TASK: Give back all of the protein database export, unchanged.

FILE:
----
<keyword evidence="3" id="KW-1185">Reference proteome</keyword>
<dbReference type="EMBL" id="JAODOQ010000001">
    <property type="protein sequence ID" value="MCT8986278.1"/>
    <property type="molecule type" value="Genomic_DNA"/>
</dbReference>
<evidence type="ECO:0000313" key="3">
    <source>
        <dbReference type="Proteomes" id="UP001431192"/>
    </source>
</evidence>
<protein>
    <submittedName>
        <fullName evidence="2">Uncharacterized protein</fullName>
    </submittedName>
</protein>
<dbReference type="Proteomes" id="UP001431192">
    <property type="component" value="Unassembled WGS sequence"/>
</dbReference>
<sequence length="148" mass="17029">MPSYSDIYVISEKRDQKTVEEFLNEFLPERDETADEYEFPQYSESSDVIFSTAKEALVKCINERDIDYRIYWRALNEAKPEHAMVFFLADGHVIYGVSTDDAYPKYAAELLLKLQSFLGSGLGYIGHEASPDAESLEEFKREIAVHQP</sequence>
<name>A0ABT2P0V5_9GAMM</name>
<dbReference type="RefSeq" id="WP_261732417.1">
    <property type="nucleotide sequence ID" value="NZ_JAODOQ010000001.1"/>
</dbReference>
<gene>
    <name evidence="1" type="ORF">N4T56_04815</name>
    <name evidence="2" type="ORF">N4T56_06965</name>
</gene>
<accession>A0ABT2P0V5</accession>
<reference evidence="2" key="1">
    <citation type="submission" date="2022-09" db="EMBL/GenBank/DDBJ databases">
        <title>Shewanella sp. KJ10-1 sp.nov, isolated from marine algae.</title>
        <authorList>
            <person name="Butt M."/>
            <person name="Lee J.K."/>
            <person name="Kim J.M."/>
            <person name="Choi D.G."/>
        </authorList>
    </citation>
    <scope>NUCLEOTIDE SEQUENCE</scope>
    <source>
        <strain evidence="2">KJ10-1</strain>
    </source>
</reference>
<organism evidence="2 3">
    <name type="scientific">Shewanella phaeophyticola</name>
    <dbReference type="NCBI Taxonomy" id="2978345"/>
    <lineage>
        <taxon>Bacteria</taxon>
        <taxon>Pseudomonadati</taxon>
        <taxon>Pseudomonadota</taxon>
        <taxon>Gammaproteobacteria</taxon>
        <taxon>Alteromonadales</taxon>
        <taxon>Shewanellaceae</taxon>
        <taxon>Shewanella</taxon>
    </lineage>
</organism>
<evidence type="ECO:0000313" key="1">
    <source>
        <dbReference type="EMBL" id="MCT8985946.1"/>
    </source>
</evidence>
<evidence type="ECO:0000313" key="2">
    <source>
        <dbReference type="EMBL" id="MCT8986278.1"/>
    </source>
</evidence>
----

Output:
<keyword evidence="3" id="KW-1185">Reference proteome</keyword>
<dbReference type="EMBL" id="JAODOQ010000001">
    <property type="protein sequence ID" value="MCT8986278.1"/>
    <property type="molecule type" value="Genomic_DNA"/>
</dbReference>
<evidence type="ECO:0000313" key="3">
    <source>
        <dbReference type="Proteomes" id="UP001431192"/>
    </source>
</evidence>
<protein>
    <submittedName>
        <fullName evidence="2">Uncharacterized protein</fullName>
    </submittedName>
</protein>
<dbReference type="Proteomes" id="UP001431192">
    <property type="component" value="Unassembled WGS sequence"/>
</dbReference>
<sequence length="148" mass="17029">MPSYSDIYVISEKRDQKTVEEFLNEFLPERDETADEYEFPQYSESSDVIFSTAKEALVKCINERDIDYRIYWRALNEAKPEHAMVFFLADGHVIYGVSTDDAYPKYAAELLLKLQSFLGSGLGYIGHEASPDAESLEEFKREIAVHQP</sequence>
<name>A0ABT2P0V5_9GAMM</name>
<dbReference type="RefSeq" id="WP_261732417.1">
    <property type="nucleotide sequence ID" value="NZ_JAODOQ010000001.1"/>
</dbReference>
<gene>
    <name evidence="1" type="ORF">N4T56_04815</name>
    <name evidence="2" type="ORF">N4T56_06965</name>
</gene>
<accession>A0ABT2P0V5</accession>
<reference evidence="2" key="1">
    <citation type="submission" date="2022-09" db="EMBL/GenBank/DDBJ databases">
        <title>Shewanella sp. KJ10-1 sp.nov, isolated from marine algae.</title>
        <authorList>
            <person name="Butt M."/>
            <person name="Lee J.K."/>
            <person name="Kim J.M."/>
            <person name="Choi D.G."/>
        </authorList>
    </citation>
    <scope>NUCLEOTIDE SEQUENCE</scope>
    <source>
        <strain evidence="2">KJ10-1</strain>
    </source>
</reference>
<organism evidence="2 3">
    <name type="scientific">Shewanella phaeophyticola</name>
    <dbReference type="NCBI Taxonomy" id="2978345"/>
    <lineage>
        <taxon>Bacteria</taxon>
        <taxon>Pseudomonadati</taxon>
        <taxon>Pseudomonadota</taxon>
        <taxon>Gammaproteobacteria</taxon>
        <taxon>Alteromonadales</taxon>
        <taxon>Shewanellaceae</taxon>
        <taxon>Shewanella</taxon>
    </lineage>
</organism>
<evidence type="ECO:0000313" key="1">
    <source>
        <dbReference type="EMBL" id="MCT8985946.1"/>
    </source>
</evidence>
<evidence type="ECO:0000313" key="2">
    <source>
        <dbReference type="EMBL" id="MCT8986278.1"/>
    </source>
</evidence>